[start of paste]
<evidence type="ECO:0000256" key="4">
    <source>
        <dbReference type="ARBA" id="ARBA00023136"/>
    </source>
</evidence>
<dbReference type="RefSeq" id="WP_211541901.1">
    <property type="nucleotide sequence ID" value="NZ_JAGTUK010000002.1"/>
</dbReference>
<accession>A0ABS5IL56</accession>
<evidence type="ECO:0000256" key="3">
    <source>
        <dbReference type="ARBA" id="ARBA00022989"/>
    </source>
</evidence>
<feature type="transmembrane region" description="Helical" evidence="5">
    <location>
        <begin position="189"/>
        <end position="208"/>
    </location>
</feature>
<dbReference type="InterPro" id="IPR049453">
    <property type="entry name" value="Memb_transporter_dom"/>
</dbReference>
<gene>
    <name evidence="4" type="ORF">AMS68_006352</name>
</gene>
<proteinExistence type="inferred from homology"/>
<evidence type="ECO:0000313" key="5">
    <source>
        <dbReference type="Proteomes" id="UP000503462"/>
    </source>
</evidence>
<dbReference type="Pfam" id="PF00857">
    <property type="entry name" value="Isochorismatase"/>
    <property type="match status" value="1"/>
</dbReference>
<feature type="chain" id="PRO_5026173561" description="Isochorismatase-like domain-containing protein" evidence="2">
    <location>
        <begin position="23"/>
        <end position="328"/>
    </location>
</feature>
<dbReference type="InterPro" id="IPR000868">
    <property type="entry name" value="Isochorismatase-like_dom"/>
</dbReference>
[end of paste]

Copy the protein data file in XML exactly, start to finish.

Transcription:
<evidence type="ECO:0000256" key="4">
    <source>
        <dbReference type="ARBA" id="ARBA00023136"/>
    </source>
</evidence>
<dbReference type="RefSeq" id="WP_211541901.1">
    <property type="nucleotide sequence ID" value="NZ_JAGTUK010000002.1"/>
</dbReference>
<accession>A0ABS5IL56</accession>
<evidence type="ECO:0000256" key="3">
    <source>
        <dbReference type="ARBA" id="ARBA00022989"/>
    </source>
</evidence>
<feature type="transmembrane region" description="Helical" evidence="5">
    <location>
        <begin position="189"/>
        <end position="208"/>
    </location>
</feature>
<dbReference type="InterPro" id="IPR049453">
    <property type="entry name" value="Memb_transporter_dom"/>
</dbReference>
<gene>
    <name evidence="4" type="ORF">AMS68_006352</name>
</gene>
<proteinExistence type="inferred from homology"/>
<evidence type="ECO:0000313" key="5">
    <source>
        <dbReference type="Proteomes" id="UP000503462"/>
    </source>
</evidence>
<dbReference type="Pfam" id="PF00857">
    <property type="entry name" value="Isochorismatase"/>
    <property type="match status" value="1"/>
</dbReference>
<feature type="chain" id="PRO_5026173561" description="Isochorismatase-like domain-containing protein" evidence="2">
    <location>
        <begin position="23"/>
        <end position="328"/>
    </location>
</feature>
<dbReference type="InterPro" id="IPR000868">
    <property type="entry name" value="Isochorismatase-like_dom"/>
</dbReference>